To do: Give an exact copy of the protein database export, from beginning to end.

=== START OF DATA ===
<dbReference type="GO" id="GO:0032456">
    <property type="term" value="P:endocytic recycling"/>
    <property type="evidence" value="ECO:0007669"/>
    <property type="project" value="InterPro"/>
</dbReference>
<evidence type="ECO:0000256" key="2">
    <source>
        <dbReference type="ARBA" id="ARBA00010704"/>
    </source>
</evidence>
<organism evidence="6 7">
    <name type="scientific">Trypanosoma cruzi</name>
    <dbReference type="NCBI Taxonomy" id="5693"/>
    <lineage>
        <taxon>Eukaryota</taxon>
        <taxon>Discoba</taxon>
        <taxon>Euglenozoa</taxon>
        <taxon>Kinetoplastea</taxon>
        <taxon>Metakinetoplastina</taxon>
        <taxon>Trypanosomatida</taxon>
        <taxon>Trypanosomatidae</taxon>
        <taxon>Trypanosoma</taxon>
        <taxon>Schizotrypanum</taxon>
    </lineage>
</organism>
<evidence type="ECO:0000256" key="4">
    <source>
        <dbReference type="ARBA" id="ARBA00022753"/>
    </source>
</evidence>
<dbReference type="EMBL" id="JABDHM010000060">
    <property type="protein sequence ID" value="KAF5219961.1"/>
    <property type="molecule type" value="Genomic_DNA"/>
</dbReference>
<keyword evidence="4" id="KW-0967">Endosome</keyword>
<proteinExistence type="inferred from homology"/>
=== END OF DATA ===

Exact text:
<dbReference type="GO" id="GO:0032456">
    <property type="term" value="P:endocytic recycling"/>
    <property type="evidence" value="ECO:0007669"/>
    <property type="project" value="InterPro"/>
</dbReference>
<evidence type="ECO:0000256" key="2">
    <source>
        <dbReference type="ARBA" id="ARBA00010704"/>
    </source>
</evidence>
<organism evidence="6 7">
    <name type="scientific">Trypanosoma cruzi</name>
    <dbReference type="NCBI Taxonomy" id="5693"/>
    <lineage>
        <taxon>Eukaryota</taxon>
        <taxon>Discoba</taxon>
        <taxon>Euglenozoa</taxon>
        <taxon>Kinetoplastea</taxon>
        <taxon>Metakinetoplastina</taxon>
        <taxon>Trypanosomatida</taxon>
        <taxon>Trypanosomatidae</taxon>
        <taxon>Trypanosoma</taxon>
        <taxon>Schizotrypanum</taxon>
    </lineage>
</organism>
<evidence type="ECO:0000256" key="4">
    <source>
        <dbReference type="ARBA" id="ARBA00022753"/>
    </source>
</evidence>
<dbReference type="EMBL" id="JABDHM010000060">
    <property type="protein sequence ID" value="KAF5219961.1"/>
    <property type="molecule type" value="Genomic_DNA"/>
</dbReference>
<keyword evidence="4" id="KW-0967">Endosome</keyword>
<proteinExistence type="inferred from homology"/>